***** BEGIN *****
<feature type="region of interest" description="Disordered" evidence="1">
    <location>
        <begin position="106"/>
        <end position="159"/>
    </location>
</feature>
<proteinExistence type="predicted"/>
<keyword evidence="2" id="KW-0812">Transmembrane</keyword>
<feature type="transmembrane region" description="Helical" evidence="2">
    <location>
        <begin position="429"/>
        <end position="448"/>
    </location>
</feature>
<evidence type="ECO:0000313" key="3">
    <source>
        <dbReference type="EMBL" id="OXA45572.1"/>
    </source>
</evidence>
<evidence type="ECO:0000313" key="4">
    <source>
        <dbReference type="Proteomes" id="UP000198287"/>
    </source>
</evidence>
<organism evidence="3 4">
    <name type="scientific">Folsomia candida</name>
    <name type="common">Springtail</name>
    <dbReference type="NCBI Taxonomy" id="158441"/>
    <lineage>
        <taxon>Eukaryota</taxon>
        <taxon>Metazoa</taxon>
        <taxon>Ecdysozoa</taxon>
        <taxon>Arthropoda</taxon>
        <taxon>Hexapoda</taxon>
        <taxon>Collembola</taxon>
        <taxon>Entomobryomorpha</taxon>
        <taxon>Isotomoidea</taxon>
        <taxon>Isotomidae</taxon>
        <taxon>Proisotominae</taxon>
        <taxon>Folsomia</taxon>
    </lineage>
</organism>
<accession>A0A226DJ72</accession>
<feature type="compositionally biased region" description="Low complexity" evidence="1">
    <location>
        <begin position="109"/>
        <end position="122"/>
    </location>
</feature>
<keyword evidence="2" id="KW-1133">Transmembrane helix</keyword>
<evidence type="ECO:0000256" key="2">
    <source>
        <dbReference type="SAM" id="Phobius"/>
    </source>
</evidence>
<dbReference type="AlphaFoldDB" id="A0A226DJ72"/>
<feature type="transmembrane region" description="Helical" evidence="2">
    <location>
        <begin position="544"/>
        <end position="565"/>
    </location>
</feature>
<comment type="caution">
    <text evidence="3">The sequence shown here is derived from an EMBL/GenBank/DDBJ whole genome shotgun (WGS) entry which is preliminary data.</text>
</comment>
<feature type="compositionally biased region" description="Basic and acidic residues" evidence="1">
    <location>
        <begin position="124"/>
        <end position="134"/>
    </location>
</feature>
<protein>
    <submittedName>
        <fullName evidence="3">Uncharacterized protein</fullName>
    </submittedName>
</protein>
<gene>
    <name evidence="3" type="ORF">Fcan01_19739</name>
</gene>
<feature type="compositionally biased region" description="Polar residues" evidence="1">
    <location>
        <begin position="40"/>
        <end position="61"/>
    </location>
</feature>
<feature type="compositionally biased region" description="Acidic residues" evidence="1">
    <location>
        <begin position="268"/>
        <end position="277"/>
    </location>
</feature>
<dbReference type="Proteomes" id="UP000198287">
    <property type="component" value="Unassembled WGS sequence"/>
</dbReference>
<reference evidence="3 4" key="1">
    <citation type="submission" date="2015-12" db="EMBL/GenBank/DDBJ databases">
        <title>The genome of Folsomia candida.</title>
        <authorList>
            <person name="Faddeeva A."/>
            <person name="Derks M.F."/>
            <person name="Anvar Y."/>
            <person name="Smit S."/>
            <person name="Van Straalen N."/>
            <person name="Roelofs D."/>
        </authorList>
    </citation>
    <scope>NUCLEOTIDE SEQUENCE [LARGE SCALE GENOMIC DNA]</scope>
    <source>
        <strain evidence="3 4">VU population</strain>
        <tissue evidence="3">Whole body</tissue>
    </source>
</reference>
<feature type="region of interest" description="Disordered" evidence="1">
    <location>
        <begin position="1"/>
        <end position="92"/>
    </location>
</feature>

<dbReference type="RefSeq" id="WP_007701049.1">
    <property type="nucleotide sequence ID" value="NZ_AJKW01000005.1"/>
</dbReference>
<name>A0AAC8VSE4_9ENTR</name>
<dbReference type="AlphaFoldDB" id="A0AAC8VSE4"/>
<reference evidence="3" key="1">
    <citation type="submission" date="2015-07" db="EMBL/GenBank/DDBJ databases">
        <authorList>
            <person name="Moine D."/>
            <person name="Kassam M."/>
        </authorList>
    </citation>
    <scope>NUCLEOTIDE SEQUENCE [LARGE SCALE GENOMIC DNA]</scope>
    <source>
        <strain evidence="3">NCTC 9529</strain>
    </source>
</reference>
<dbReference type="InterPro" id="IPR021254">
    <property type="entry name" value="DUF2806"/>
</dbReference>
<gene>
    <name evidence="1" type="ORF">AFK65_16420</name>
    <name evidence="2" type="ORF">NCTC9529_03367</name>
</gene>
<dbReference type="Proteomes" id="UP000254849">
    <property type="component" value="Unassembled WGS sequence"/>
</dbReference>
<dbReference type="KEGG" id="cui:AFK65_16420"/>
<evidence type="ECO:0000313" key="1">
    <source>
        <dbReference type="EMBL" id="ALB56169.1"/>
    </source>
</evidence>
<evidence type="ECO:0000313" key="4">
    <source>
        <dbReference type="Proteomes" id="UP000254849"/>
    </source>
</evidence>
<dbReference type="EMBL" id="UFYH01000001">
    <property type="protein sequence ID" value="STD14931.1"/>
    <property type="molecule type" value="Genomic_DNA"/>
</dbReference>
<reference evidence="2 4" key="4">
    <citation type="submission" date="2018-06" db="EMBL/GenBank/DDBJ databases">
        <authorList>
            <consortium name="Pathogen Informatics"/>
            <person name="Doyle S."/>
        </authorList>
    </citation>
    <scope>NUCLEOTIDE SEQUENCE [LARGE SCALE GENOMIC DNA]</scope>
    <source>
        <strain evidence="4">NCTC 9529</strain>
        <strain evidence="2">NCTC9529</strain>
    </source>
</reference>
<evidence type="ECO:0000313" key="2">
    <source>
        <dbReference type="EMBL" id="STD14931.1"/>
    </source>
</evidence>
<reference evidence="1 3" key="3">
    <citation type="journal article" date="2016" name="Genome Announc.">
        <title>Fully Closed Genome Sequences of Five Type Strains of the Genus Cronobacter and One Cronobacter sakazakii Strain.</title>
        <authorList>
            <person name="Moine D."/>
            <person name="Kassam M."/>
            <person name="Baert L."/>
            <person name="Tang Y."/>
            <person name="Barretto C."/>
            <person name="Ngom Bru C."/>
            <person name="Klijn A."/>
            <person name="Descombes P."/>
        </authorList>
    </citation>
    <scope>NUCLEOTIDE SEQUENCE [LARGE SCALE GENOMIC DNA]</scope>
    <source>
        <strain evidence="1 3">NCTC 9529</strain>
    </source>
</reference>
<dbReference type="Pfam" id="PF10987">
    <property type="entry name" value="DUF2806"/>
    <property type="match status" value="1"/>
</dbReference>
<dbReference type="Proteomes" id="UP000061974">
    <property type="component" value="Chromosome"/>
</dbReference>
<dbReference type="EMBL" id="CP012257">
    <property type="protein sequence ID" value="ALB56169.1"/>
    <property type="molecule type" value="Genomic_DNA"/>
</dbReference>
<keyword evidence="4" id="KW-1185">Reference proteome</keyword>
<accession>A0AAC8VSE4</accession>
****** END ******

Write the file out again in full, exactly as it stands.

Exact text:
<feature type="region of interest" description="Disordered" evidence="1">
    <location>
        <begin position="106"/>
        <end position="159"/>
    </location>
</feature>
<proteinExistence type="predicted"/>
<keyword evidence="2" id="KW-0812">Transmembrane</keyword>
<feature type="transmembrane region" description="Helical" evidence="2">
    <location>
        <begin position="429"/>
        <end position="448"/>
    </location>
</feature>
<evidence type="ECO:0000313" key="3">
    <source>
        <dbReference type="EMBL" id="OXA45572.1"/>
    </source>
</evidence>
<evidence type="ECO:0000313" key="4">
    <source>
        <dbReference type="Proteomes" id="UP000198287"/>
    </source>
</evidence>
<organism evidence="3 4">
    <name type="scientific">Folsomia candida</name>
    <name type="common">Springtail</name>
    <dbReference type="NCBI Taxonomy" id="158441"/>
    <lineage>
        <taxon>Eukaryota</taxon>
        <taxon>Metazoa</taxon>
        <taxon>Ecdysozoa</taxon>
        <taxon>Arthropoda</taxon>
        <taxon>Hexapoda</taxon>
        <taxon>Collembola</taxon>
        <taxon>Entomobryomorpha</taxon>
        <taxon>Isotomoidea</taxon>
        <taxon>Isotomidae</taxon>
        <taxon>Proisotominae</taxon>
        <taxon>Folsomia</taxon>
    </lineage>
</organism>
<accession>A0A226DJ72</accession>
<feature type="compositionally biased region" description="Low complexity" evidence="1">
    <location>
        <begin position="109"/>
        <end position="122"/>
    </location>
</feature>
<keyword evidence="2" id="KW-1133">Transmembrane helix</keyword>
<evidence type="ECO:0000256" key="2">
    <source>
        <dbReference type="SAM" id="Phobius"/>
    </source>
</evidence>
<dbReference type="AlphaFoldDB" id="A0A226DJ72"/>
<feature type="transmembrane region" description="Helical" evidence="2">
    <location>
        <begin position="544"/>
        <end position="565"/>
    </location>
</feature>
<comment type="caution">
    <text evidence="3">The sequence shown here is derived from an EMBL/GenBank/DDBJ whole genome shotgun (WGS) entry which is preliminary data.</text>
</comment>
<feature type="compositionally biased region" description="Basic and acidic residues" evidence="1">
    <location>
        <begin position="124"/>
        <end position="134"/>
    </location>
</feature>
<protein>
    <submittedName>
        <fullName evidence="3">Uncharacterized protein</fullName>
    </submittedName>
</protein>
<gene>
    <name evidence="3" type="ORF">Fcan01_19739</name>
</gene>
<feature type="compositionally biased region" description="Polar residues" evidence="1">
    <location>
        <begin position="40"/>
        <end position="61"/>
    </location>
</feature>
<feature type="compositionally biased region" description="Acidic residues" evidence="1">
    <location>
        <begin position="268"/>
        <end position="277"/>
    </location>
</feature>
<dbReference type="Proteomes" id="UP000198287">
    <property type="component" value="Unassembled WGS sequence"/>
</dbReference>
<reference evidence="3 4" key="1">
    <citation type="submission" date="2015-12" db="EMBL/GenBank/DDBJ databases">
        <title>The genome of Folsomia candida.</title>
        <authorList>
            <person name="Faddeeva A."/>
            <person name="Derks M.F."/>
            <person name="Anvar Y."/>
            <person name="Smit S."/>
            <person name="Van Straalen N."/>
            <person name="Roelofs D."/>
        </authorList>
    </citation>
    <scope>NUCLEOTIDE SEQUENCE [LARGE SCALE GENOMIC DNA]</scope>
    <source>
        <strain evidence="3 4">VU population</strain>
        <tissue evidence="3">Whole body</tissue>
    </source>
</reference>
<feature type="region of interest" description="Disordered" evidence="1">
    <location>
        <begin position="1"/>
        <end position="92"/>
    </location>
</feature>

<dbReference type="RefSeq" id="WP_007701049.1">
    <property type="nucleotide sequence ID" value="NZ_AJKW01000005.1"/>
</dbReference>
<name>A0AAC8VSE4_9ENTR</name>
<dbReference type="AlphaFoldDB" id="A0AAC8VSE4"/>
<reference evidence="3" key="1">
    <citation type="submission" date="2015-07" db="EMBL/GenBank/DDBJ databases">
        <authorList>
            <person name="Moine D."/>
            <person name="Kassam M."/>
        </authorList>
    </citation>
    <scope>NUCLEOTIDE SEQUENCE [LARGE SCALE GENOMIC DNA]</scope>
    <source>
        <strain evidence="3">NCTC 9529</strain>
    </source>
</reference>
<dbReference type="InterPro" id="IPR021254">
    <property type="entry name" value="DUF2806"/>
</dbReference>
<gene>
    <name evidence="1" type="ORF">AFK65_16420</name>
    <name evidence="2" type="ORF">NCTC9529_03367</name>
</gene>
<dbReference type="Proteomes" id="UP000254849">
    <property type="component" value="Unassembled WGS sequence"/>
</dbReference>
<dbReference type="KEGG" id="cui:AFK65_16420"/>
<evidence type="ECO:0000313" key="1">
    <source>
        <dbReference type="EMBL" id="ALB56169.1"/>
    </source>
</evidence>
<evidence type="ECO:0000313" key="4">
    <source>
        <dbReference type="Proteomes" id="UP000254849"/>
    </source>
</evidence>
<dbReference type="EMBL" id="UFYH01000001">
    <property type="protein sequence ID" value="STD14931.1"/>
    <property type="molecule type" value="Genomic_DNA"/>
</dbReference>
<reference evidence="2 4" key="4">
    <citation type="submission" date="2018-06" db="EMBL/GenBank/DDBJ databases">
        <authorList>
            <consortium name="Pathogen Informatics"/>
            <person name="Doyle S."/>
        </authorList>
    </citation>
    <scope>NUCLEOTIDE SEQUENCE [LARGE SCALE GENOMIC DNA]</scope>
    <source>
        <strain evidence="4">NCTC 9529</strain>
        <strain evidence="2">NCTC9529</strain>
    </source>
</reference>
<evidence type="ECO:0000313" key="2">
    <source>
        <dbReference type="EMBL" id="STD14931.1"/>
    </source>
</evidence>
<reference evidence="1 3" key="3">
    <citation type="journal article" date="2016" name="Genome Announc.">
        <title>Fully Closed Genome Sequences of Five Type Strains of the Genus Cronobacter and One Cronobacter sakazakii Strain.</title>
        <authorList>
            <person name="Moine D."/>
            <person name="Kassam M."/>
            <person name="Baert L."/>
            <person name="Tang Y."/>
            <person name="Barretto C."/>
            <person name="Ngom Bru C."/>
            <person name="Klijn A."/>
            <person name="Descombes P."/>
        </authorList>
    </citation>
    <scope>NUCLEOTIDE SEQUENCE [LARGE SCALE GENOMIC DNA]</scope>
    <source>
        <strain evidence="1 3">NCTC 9529</strain>
    </source>
</reference>
<dbReference type="Pfam" id="PF10987">
    <property type="entry name" value="DUF2806"/>
    <property type="match status" value="1"/>
</dbReference>
<dbReference type="Proteomes" id="UP000061974">
    <property type="component" value="Chromosome"/>
</dbReference>
<dbReference type="EMBL" id="CP012257">
    <property type="protein sequence ID" value="ALB56169.1"/>
    <property type="molecule type" value="Genomic_DNA"/>
</dbReference>
<keyword evidence="4" id="KW-1185">Reference proteome</keyword>
<accession>A0AAC8VSE4</accession>